Saturday, August 15, 2015

The Man from U.N.C.L.E.

So this is what launching a franchise should look like. A 1960's style spy-thriller pitting Russian, American, British and remnant Nazi forces against each other in the efforts to thwart nuclear proliferation and gain military control over the world. Mostly played as a straight political thriller with the appropriately occasional hijinks. The film stands on its own and never once felt like a placeholder or "just a setup". Characters were introduced in the first 10 minutes and then their relationships were allowed to develop/evolve throughout. If only Fantastic Four had been like this... But understand that this is not the next coming of Bond or Bourne. While colorful and active in plot and filming, the acting comes across as too mechanized, or too ordinary. Maybe this is intentional and part of the gestalt, but I found myself 'bleh' while walking out.
3 stars (out of 5)

Sunday, August 9, 2015

Advantageous

Set sometime in the future where automation has made jobs scarce, medicine has made health endless, and the economy has devolved into a serious have/have not. Gwen is the face of a prominent company that controls much of peoples lives and her face is the delivery mechanism for most information. However, youth is prized above all and her company is developing new products to deliver youth to the masses, at a cost of course. This is a remarkably personal portrayal of Gwen's life and career, her familial interactions and her careful deliberation over important life decisions. We are given the time to struggle with difficulty, without getting bored or feeling slow. It is a film that comes across as a book, in a good way. And yet, with all of this subtle, quality filmmaking, it still comes across as a pretty standard treatment of the sci-fi aspects of eternal youth. Well done, but in the end left me feeling flat.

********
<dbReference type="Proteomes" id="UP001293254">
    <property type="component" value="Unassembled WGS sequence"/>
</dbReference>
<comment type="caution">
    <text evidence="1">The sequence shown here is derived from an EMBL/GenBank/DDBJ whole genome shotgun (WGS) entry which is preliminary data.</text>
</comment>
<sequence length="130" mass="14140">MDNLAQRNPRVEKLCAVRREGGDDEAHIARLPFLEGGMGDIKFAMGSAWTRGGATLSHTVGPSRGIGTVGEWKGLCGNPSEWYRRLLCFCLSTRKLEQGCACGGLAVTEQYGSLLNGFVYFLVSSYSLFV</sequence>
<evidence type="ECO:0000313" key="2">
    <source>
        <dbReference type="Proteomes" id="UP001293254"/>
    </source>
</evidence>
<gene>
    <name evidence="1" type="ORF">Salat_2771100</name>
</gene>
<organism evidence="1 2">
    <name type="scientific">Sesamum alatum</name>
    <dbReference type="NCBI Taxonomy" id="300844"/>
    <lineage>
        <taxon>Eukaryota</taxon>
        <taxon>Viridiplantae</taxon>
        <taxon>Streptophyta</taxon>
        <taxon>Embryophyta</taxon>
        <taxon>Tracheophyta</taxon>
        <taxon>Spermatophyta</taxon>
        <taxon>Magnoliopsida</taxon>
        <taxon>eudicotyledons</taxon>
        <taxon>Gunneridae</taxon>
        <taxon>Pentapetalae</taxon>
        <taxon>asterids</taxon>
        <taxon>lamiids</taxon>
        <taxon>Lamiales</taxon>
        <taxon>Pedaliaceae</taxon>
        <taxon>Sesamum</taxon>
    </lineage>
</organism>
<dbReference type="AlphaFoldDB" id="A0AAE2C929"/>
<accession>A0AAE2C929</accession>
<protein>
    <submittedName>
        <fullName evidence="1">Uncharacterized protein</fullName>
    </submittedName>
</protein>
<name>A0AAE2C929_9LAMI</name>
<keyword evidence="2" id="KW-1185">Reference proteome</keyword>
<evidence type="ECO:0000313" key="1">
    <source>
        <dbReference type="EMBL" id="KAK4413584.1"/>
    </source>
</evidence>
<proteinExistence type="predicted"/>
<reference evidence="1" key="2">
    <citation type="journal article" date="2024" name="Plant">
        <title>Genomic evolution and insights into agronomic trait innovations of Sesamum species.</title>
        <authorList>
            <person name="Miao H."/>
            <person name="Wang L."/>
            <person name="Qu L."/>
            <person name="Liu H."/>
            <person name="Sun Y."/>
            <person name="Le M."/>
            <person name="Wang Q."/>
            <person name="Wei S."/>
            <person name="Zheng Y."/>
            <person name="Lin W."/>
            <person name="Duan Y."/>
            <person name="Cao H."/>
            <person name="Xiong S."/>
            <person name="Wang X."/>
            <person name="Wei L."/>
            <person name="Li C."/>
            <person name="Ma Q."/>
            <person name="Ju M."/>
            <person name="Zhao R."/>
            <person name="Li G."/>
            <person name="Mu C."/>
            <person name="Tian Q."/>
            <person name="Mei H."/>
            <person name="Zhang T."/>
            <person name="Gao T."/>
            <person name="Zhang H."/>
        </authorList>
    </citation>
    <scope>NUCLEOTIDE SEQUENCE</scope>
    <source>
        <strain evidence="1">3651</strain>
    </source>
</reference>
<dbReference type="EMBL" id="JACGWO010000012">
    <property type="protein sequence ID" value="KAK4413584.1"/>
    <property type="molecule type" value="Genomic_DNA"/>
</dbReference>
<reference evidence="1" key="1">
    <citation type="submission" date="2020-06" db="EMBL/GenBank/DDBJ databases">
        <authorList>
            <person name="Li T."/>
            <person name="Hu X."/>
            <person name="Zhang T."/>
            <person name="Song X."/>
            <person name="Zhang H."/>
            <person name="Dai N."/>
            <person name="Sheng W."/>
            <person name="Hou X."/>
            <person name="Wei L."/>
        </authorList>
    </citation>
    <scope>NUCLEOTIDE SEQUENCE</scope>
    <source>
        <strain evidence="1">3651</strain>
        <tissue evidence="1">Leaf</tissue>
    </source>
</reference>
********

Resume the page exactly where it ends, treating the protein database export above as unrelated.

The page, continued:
3 stars (out of 5) 

Barbeque

A French film from last year that follows Antoine through a sort of mid-life evaluation. He has a heart attack even though he is the model of eating right and exercising. So he decides to change his model. The context for the story is a group of college friends that have stuck together for the past 3 decades and know each other perhaps too well. So while Antoine is the apparent protagonist, the story is really a relational medley, with each individual and couple dealing with their own mid-life issues. The serious issues and the too quick interest in throwing up smokescreens around them all ring true. And the friendly (occasionally hilarious) banter and visible effort at just moving along the life path makes this a fun and simultaneously introspective film.
4 stars (out of 5)

Friday, August 7, 2015

The Fantastic Four

Full Disclosure: I have a special appreciation for The Fantastic Four. It is the only comic that I read regularly as a kid, and the only one that I would actually go to the comic store every week and buy new issues (even into college). Needless to say, I have been waiting for this franchise. Having seen the film, I can only say that I hope the franchise continues. Primarily because:

  1. I like the characters developed here and how they could develop into something fun, and